Celiac disease poses slight death risk
Patients with lesser degrees of celiac disease symptoms, such as intestinal inflammation, have a modestly increased risk of death, Swedish researchers say.
Celiac disease — an immune disorder triggered by gluten exposure in those who are genetically sensitive — results in mucosa abnormalities in the small intestine.
The study, published in the Journal of the American Medical Association, was based on data on celiac disease stage determined by intestinal tissue biopsies taken in Sweden from July 1969-February 2008.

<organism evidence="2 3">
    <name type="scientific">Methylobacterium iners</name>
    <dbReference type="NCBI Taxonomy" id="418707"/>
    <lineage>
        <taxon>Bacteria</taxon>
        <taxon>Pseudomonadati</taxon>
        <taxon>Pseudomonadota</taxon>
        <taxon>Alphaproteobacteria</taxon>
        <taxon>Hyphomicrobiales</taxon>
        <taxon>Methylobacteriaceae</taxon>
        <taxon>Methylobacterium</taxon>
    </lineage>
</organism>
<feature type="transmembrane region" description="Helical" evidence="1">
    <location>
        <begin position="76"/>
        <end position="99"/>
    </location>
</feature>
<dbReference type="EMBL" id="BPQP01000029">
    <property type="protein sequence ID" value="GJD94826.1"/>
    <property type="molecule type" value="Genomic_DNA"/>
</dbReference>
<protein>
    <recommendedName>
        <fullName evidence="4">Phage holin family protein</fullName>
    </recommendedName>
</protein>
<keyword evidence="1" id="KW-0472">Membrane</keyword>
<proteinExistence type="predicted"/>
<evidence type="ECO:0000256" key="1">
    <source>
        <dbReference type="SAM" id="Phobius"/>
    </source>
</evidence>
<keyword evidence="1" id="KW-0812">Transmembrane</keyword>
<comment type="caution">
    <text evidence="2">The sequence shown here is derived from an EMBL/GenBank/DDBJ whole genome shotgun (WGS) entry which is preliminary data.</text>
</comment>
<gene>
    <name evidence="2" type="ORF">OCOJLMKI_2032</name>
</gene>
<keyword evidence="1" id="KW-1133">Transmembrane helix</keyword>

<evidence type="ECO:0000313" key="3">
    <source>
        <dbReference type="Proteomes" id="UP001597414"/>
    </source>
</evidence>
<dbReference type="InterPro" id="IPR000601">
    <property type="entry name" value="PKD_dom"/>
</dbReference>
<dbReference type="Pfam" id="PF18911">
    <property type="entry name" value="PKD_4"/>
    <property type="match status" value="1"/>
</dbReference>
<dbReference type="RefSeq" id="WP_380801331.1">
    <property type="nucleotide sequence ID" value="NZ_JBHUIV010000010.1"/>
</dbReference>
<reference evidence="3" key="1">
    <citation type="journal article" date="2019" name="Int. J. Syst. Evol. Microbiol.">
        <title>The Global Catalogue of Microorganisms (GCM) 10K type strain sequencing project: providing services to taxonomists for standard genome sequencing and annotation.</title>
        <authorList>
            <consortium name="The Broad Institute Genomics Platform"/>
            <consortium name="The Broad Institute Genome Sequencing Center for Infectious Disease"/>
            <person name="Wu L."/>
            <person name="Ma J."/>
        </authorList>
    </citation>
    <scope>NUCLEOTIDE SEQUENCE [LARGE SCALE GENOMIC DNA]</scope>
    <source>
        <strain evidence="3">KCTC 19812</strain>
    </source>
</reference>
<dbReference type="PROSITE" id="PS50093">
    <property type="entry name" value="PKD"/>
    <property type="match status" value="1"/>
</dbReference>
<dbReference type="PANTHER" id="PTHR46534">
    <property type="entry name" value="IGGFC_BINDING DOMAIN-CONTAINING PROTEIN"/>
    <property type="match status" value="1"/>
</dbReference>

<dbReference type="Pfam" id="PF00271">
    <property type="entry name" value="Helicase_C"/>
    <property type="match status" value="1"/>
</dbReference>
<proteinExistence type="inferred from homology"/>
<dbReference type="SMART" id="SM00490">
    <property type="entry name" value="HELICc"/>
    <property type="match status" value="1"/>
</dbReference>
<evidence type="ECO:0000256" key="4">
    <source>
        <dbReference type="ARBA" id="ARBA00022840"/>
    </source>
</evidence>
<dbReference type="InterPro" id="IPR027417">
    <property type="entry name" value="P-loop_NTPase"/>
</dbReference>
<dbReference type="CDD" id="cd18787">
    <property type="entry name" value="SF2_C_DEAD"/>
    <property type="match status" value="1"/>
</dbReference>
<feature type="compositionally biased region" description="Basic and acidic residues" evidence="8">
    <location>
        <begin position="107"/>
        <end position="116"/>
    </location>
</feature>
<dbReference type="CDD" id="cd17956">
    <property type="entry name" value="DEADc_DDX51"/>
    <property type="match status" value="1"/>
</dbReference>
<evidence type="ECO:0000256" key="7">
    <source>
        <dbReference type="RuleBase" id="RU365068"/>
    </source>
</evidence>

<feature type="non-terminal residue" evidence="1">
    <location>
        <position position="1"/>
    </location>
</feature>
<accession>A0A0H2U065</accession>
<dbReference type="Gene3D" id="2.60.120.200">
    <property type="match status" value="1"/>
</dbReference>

Dr. Jonas F. Ludvigsson of Orebro University Hospital in Sweden, and colleagues analyzed data for 29,096 biopsies showing celiac disease — 13,306 indicating inflammation and 3,719, latent celiac disease. They matched these with age and sex controls and estimated death risks.
The risk of death increased most in the first year of follow-up after diagnosis — 2.8-fold in those with celiac disease, 4.7 in those with inflammation and 1.8 in those with latent celiac disease. The risk of death decreased with age.
In conclusion, we found increased risks for death in individuals with biopsy-verified celiac disease, inflammation and latent celiac disease, although absolute risks were small, the study authors said in a statement.
Individuals undergoing small-intestinal biopsy in childhood had increased risks for death. Cardiovascular disease and malignancy were the main causes of death in celiac disease.